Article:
Sweden has taken the most stringent stance, adopting tough legislation and taking legal action against illegal downloading site The Pirate Bay.
But the country has also benefitted from the huge success of its free ad-supported music streaming service, Spotify, which helped sales of digital music soar by 98 percent and CD sales by 1.9 percent.
Figures released earlier this month by the Swedish Recording Industry Association showed music sales for 2009 up 10.2 percent on the previous year, making Sweden one of few countries in the world with sales results in the black. In all, digital sales accounted for 16.3 percent of the total.
"It remains to be seen whether this year's positive development really will break the trend," said association spokesperson Lisa Cronstedt in a statement, as the industry seeks to rebound from a lengthy period of decline.
Worldwide music sales have crashed some 30 percent since 2004 as piracy has risen, the International Federation of the Phonographic Industry (IFPI) said last week.
"Many countries are mulling a gradual response but are waiting to see what results are achieved in countries that have taken steps," said industry consultant Aymeric Pichevin at a conference on piracy held at the annual MIDEM music industry trade fair in Cannes, which closes on Wednesday.
France has adopted a gradual response -- bombarding people who are illegally downloading from the Internet with threats, and taking them to court only if they ignore the warnings. That is the spirit of its so-called Hadopi law, adopted end 2009 and to be enforced this year.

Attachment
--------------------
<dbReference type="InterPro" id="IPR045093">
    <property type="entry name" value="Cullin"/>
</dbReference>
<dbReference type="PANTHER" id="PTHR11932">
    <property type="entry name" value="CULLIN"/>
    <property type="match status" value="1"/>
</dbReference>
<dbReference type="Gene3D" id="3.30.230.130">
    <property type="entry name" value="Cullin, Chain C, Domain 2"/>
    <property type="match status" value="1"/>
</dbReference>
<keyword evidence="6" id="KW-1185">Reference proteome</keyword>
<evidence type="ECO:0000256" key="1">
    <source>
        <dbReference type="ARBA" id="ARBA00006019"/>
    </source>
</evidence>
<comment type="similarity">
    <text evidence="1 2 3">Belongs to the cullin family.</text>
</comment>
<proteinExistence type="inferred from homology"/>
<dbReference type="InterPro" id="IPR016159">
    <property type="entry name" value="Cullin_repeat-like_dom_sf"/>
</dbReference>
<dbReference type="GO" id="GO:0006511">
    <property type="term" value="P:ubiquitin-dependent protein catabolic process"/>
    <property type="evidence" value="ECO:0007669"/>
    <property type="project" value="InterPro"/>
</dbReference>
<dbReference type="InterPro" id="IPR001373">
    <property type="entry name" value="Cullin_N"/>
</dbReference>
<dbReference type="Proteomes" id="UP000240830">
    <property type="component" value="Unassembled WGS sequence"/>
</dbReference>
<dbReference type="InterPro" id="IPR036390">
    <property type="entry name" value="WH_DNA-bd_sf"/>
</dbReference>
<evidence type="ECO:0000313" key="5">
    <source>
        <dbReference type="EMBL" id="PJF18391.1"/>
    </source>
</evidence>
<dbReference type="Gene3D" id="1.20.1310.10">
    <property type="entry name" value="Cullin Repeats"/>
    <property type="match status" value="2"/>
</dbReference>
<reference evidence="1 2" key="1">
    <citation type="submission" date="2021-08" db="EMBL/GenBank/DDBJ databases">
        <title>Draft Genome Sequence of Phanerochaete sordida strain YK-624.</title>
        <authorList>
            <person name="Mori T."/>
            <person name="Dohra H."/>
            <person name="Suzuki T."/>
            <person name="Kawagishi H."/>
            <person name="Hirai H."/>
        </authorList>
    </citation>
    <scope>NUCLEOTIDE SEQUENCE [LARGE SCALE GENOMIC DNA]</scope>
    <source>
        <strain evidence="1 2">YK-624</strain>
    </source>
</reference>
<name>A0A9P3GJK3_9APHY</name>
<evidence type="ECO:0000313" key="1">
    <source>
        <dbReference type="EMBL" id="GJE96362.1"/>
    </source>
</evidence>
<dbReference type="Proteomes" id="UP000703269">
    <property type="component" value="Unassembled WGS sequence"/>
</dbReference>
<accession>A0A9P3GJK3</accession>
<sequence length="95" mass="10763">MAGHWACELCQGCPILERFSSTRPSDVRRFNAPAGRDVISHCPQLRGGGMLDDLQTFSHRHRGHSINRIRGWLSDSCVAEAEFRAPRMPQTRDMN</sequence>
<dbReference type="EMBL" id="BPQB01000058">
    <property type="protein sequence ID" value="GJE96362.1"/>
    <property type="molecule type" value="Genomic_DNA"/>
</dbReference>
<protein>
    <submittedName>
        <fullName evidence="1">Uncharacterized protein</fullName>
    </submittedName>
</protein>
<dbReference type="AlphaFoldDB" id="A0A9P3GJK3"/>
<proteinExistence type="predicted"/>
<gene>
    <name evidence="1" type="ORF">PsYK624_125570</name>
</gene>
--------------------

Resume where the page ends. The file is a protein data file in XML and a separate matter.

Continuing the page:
South Korea is the only country in the world to have launched this type of action, in July 2009. IFPI figures indicate the move had an immediate impact on digital sales, which jumped 53 percent in the first nine months of 2009.
The French music market too was bolstered in the second half of last year by the news that a law would be passed to help protect the struggling from piracy.
Its two stage programme -- warn first, take action later -- has impacted as far away as New Zealand, which is now looking at similar measures.
Britain is considering how to strengthen measures to combat music piracy but believes in a more softly-softly approach.
"The idea is to send threats to Internet users and then wait to see what effect this first phase has before considering whether sanctions need to be taken," said Pichevin.
At MIDEM, which is the music industry's biggest annual get-together, the topic of piracy sparked heated debated.
The "Featured Artists Coalition" (FAC), which includes stars such as Pink Floyd, Blur and Radiohead, was sceptical that strong-arm tactics can be effective, a stand that irritated singer Lily Allen.
"I believe we will have a law, but in a run-up to a general election, there is little window of opportunity," said Geoff Taylor, the head of BPI, which represents the British music industry.
In Spain, where 31 percent of Internet users regularly illegally download music, according to a survey carried out for MIDEM, the government appears to be reluctant to attack consumers directly.
The government there has drawn up a draft law enabling the closure of sites that allow illegal downloads, but this has come under attack by opposition parties.
In Japan and the United States, the music industry has opted to negotiate agreements directly with Internet Service Providers (ISPs).
That approach failed in Spain and Britain "where ISPs were afraid of losing customers," Taylor said.
Canada's association of composers and songwriters on the other hand wants to negotiate a license with ISPs for Internet users who want to download.
"There's no harm in sharing music, that's always been the case. The only problem is that we're not paid and we need to find a way of monetizing the sharing," said the head of the association, Eddie Schwartz.